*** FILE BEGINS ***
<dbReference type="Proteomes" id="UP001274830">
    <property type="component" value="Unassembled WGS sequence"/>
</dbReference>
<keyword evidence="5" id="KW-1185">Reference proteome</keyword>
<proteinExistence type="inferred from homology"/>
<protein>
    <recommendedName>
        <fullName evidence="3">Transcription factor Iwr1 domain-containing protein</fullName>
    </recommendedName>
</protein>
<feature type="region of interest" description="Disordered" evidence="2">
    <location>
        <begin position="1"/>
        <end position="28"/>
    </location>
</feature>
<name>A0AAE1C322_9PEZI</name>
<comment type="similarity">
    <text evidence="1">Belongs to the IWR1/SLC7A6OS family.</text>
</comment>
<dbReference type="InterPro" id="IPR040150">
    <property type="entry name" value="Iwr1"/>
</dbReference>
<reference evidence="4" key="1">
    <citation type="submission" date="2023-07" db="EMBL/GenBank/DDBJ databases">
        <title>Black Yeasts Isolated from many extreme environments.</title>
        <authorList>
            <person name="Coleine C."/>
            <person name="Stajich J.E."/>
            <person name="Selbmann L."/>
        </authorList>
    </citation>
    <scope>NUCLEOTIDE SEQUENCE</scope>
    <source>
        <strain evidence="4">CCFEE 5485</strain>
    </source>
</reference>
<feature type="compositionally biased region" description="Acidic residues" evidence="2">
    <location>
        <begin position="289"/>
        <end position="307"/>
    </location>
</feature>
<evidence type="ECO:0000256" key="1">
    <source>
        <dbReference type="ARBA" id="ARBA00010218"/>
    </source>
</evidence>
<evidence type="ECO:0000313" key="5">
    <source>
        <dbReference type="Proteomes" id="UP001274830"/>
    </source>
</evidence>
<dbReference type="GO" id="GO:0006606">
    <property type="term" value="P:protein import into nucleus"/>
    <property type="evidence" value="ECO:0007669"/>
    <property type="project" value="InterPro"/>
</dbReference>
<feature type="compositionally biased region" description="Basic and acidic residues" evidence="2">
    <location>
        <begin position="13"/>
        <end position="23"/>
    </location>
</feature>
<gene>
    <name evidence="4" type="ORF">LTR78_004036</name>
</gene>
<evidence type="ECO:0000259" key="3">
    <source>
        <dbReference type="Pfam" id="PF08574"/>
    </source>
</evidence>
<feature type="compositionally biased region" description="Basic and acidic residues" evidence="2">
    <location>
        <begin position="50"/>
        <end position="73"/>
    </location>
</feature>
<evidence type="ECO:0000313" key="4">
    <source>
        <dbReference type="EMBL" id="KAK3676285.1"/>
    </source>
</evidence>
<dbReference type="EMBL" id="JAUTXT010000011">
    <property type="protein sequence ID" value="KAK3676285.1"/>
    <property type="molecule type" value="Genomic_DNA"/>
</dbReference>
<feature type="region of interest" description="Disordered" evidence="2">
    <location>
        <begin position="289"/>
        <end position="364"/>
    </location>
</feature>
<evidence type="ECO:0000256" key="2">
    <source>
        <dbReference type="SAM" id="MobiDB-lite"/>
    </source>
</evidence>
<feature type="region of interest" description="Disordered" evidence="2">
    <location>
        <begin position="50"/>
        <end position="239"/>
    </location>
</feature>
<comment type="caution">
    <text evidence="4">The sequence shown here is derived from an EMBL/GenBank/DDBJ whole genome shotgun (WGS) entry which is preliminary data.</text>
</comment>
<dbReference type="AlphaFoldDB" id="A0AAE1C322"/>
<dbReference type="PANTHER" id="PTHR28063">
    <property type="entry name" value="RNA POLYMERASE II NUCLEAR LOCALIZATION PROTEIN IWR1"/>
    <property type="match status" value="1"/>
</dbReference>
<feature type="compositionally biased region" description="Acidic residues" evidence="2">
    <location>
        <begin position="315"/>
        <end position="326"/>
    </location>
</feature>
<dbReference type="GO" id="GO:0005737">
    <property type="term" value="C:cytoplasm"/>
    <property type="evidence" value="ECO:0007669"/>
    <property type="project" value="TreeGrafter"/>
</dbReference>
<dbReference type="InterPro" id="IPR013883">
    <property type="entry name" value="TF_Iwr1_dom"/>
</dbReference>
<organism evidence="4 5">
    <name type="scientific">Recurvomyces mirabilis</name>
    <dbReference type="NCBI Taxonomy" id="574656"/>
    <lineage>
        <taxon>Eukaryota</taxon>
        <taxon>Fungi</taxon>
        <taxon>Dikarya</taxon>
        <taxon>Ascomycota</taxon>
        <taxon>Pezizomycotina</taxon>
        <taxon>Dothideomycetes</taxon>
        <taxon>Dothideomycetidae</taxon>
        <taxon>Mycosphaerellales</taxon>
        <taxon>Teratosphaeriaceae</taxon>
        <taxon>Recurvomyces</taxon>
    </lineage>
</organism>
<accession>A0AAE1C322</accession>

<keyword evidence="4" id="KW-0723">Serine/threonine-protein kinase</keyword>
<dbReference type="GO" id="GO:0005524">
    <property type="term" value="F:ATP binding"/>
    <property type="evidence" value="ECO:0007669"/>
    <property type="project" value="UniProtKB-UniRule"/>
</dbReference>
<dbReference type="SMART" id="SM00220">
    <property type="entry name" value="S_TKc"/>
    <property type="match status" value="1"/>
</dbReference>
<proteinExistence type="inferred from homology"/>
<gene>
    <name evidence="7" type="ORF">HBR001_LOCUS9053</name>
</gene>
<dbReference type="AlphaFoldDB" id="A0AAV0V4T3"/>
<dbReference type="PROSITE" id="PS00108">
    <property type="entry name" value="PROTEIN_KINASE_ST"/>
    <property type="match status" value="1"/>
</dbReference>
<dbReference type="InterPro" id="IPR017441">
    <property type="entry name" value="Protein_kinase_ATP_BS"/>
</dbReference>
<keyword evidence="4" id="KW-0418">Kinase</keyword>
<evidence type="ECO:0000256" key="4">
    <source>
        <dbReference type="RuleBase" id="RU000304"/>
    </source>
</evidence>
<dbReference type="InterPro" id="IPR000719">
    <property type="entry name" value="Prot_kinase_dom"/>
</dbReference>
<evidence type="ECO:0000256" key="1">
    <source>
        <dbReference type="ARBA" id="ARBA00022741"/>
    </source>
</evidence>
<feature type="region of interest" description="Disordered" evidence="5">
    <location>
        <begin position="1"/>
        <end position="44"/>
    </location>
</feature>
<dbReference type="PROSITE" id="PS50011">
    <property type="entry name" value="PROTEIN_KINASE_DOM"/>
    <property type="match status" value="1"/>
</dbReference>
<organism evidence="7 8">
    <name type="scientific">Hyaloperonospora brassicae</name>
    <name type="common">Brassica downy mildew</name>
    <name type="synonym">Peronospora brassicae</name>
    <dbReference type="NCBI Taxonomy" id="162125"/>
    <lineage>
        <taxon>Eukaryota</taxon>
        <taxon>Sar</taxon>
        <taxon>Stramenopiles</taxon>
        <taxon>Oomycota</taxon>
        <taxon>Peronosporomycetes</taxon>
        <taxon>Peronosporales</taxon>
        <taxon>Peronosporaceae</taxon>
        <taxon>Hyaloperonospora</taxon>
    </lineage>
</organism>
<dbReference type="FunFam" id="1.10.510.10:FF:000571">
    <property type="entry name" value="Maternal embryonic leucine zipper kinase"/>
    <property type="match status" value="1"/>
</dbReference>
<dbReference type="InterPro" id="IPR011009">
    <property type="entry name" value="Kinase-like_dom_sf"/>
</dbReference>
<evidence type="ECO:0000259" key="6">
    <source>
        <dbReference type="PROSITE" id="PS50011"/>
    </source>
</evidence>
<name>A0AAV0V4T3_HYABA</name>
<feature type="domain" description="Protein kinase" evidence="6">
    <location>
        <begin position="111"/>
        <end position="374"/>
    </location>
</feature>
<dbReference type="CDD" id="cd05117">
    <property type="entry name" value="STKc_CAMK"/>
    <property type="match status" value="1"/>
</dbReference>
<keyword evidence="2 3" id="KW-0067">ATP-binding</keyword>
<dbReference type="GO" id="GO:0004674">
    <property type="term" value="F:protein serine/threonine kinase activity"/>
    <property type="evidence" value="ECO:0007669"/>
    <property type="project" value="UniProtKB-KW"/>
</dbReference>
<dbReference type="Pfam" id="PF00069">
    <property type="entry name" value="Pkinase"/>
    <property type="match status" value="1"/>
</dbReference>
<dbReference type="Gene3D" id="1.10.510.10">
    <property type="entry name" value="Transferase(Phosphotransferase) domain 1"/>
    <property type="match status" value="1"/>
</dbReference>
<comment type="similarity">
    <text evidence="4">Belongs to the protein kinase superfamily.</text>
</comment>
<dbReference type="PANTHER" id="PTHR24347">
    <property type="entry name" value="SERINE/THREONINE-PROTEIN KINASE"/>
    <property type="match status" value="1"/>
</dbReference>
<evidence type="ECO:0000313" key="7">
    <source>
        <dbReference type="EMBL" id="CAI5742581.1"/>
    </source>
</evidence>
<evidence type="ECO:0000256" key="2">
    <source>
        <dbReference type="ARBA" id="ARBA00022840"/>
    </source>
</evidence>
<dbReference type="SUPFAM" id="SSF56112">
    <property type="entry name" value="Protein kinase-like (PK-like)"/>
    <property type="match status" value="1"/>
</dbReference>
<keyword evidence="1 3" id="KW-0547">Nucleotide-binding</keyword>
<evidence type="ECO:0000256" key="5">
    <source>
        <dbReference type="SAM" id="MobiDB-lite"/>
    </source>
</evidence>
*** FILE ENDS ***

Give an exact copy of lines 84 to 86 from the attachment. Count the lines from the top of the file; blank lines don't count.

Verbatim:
<dbReference type="EMBL" id="JAUTXT010000011">
    <property type="protein sequence ID" value="KAK3676285.1"/>
    <property type="molecule type" value="Genomic_DNA"/>